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How managed services can get the most out of IoT

IoT-enabled products are everywhere — or at least will be soon. Gartner projects that there will be more than 20 billion connected devices by 2020. Businesses already recognize the potential of IoT to deliver value. According to a recent survey, 82% believe they will adopt some form of IoT within the next two years, in part because they believe that the information provided by IoT-embedded devices will promote other innovations.

But adopting IoT is no simple matter. And few companies presently have the skills or infrastructure needed to safely and productively deploy IoT technology.

Implementing IoT requires highly specialized skills which nearly half of all companies believe they lack. This has created a wide and troublesome skills gap — a disconnect between the demand for a technology and the know-how to apply it. Additionally, most companies lack the necessary software, security and IT infrastructure capabilities to employ IoT. Instead of undergoing the costly and time-consuming process of acquiring these competencies, businesses should turn to specialist service operators — those with the right expertise, experience and equipment — to extract optimal value from cutting-edge IoT technologies.

Managed service providers (MSPs) are well-suited to fill this important role. Throughout the business world, MSPs handle complex IT deployments, like device as a service and managed print services, to add significant value for their customers. This value comes in the form of cost-savings, efficient deployments and support services, all of which are made possible by MSPs’ familiarity with the technologies they offer.

MSPs are heavily incentivized to acquire rare and in-demand skills, such as a competency in IoT, and have a unique economic advantage when it comes to complex and cutting-edge technologies. Their business models allow them to spread the cost of knowledge acquisition across a wide customer base, making their investment cost-effective. Ultimately, this translates to expenditure savings for the customer and a transition from heavy initial Capex to cost-efficient, use-based payments.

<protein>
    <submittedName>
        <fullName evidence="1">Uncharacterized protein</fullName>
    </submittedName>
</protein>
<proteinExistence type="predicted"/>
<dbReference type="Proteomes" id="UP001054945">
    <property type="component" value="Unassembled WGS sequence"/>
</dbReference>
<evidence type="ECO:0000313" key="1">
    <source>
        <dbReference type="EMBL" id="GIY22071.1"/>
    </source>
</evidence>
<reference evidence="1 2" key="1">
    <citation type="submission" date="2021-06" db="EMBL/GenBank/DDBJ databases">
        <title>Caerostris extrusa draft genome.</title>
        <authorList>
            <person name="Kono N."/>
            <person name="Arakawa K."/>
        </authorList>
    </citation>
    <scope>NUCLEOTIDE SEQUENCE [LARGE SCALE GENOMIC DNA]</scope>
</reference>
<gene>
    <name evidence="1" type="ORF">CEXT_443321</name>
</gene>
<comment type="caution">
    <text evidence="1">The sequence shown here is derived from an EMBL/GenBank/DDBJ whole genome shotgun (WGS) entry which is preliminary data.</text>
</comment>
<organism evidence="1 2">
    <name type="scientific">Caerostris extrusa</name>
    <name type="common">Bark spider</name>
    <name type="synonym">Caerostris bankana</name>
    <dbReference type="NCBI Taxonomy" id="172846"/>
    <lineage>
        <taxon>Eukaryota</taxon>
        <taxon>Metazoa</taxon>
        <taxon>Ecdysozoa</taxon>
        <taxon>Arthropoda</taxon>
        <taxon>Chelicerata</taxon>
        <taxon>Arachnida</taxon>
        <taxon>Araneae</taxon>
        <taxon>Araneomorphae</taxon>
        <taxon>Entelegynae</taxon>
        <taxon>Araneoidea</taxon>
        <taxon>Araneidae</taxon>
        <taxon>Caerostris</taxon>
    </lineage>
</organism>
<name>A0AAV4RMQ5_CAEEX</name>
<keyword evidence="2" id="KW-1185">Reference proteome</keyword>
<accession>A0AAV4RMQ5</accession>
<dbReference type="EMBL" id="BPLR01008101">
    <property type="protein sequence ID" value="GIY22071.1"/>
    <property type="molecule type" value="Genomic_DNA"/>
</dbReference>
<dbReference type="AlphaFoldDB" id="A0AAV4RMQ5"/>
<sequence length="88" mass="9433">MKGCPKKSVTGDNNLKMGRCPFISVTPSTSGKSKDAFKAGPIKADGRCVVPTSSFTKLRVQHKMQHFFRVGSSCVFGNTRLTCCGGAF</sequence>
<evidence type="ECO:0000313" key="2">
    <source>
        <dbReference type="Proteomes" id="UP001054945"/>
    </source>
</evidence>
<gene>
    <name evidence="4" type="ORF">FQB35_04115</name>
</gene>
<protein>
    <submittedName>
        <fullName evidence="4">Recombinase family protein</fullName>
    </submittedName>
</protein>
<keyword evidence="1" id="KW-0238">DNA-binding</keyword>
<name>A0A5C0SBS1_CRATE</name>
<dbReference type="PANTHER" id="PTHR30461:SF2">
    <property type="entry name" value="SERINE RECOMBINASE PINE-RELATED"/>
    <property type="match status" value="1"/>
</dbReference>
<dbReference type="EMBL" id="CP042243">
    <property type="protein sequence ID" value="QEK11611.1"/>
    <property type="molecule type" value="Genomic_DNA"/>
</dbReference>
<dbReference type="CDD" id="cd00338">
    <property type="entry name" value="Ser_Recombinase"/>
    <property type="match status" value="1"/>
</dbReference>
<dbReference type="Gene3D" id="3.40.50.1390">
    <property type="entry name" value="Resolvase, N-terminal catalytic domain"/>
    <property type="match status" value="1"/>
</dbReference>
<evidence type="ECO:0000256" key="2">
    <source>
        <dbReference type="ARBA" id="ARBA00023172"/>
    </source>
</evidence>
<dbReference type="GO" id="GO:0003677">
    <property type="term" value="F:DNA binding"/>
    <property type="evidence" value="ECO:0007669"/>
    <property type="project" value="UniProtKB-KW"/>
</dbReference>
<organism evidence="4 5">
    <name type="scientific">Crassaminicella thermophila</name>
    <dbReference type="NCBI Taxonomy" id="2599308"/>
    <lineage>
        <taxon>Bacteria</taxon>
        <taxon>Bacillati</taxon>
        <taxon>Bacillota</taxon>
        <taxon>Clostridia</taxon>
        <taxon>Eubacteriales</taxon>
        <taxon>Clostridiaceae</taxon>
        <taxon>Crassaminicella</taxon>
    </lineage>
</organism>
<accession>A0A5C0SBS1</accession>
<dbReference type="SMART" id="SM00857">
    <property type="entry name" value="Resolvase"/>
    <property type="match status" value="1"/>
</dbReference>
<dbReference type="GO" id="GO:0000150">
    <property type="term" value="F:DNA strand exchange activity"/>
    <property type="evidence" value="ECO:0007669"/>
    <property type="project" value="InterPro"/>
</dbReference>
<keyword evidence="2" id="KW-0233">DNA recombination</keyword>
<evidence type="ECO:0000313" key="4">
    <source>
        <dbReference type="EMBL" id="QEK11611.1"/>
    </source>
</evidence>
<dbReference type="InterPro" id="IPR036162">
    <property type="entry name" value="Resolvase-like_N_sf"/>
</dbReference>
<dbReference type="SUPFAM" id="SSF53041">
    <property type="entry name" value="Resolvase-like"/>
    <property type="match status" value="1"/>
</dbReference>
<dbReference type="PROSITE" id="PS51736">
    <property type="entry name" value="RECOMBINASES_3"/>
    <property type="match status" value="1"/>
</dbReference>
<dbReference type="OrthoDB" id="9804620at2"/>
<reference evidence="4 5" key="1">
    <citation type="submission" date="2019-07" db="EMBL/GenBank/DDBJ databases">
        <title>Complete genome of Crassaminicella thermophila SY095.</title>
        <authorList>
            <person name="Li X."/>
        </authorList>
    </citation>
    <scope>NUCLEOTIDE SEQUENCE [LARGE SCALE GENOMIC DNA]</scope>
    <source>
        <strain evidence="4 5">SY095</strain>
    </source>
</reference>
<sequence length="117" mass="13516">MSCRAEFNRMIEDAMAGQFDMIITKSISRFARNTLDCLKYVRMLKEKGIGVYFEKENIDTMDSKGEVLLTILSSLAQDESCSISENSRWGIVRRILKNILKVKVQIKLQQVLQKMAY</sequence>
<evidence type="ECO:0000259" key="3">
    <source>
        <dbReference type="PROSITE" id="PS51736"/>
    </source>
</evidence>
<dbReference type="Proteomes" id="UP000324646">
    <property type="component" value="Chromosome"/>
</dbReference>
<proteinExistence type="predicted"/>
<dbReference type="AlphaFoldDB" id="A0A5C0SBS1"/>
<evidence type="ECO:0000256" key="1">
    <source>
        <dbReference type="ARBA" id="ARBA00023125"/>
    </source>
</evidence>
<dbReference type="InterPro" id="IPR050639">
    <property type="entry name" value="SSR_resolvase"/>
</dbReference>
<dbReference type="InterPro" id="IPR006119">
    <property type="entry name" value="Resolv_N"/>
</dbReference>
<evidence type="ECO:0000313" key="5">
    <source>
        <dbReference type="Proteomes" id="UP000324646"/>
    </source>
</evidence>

With the broad benefits of a service provider who can help guide IoT projects now established, there are three key areas in which they can offer value specifically to the IoT space:

1. Advanced analytics

IoT technologies will generate a great deal of precise, real-time data on how their host devices are performing. This data can be used to improve device performance and lifespan. However, McKinsey found that only 1% of all IoT data collected is ever used. Clearly, companies aren’t capitalizing on the available data. The issue being that it’s too complex and voluminous to be easily manipulated — it requires an understanding of big data analysis.

MSPs will develop the ability to analyze and interpret this important data — which will be fed directly back to them from the devices they manage — using big data principles. Properly employed, this data can offer important insights into usage, performance and physical condition — all of which can be used to optimize devices, configure them for specific end users and forecast wear and tear. These insights will greatly improve user experience.

2. Service innovation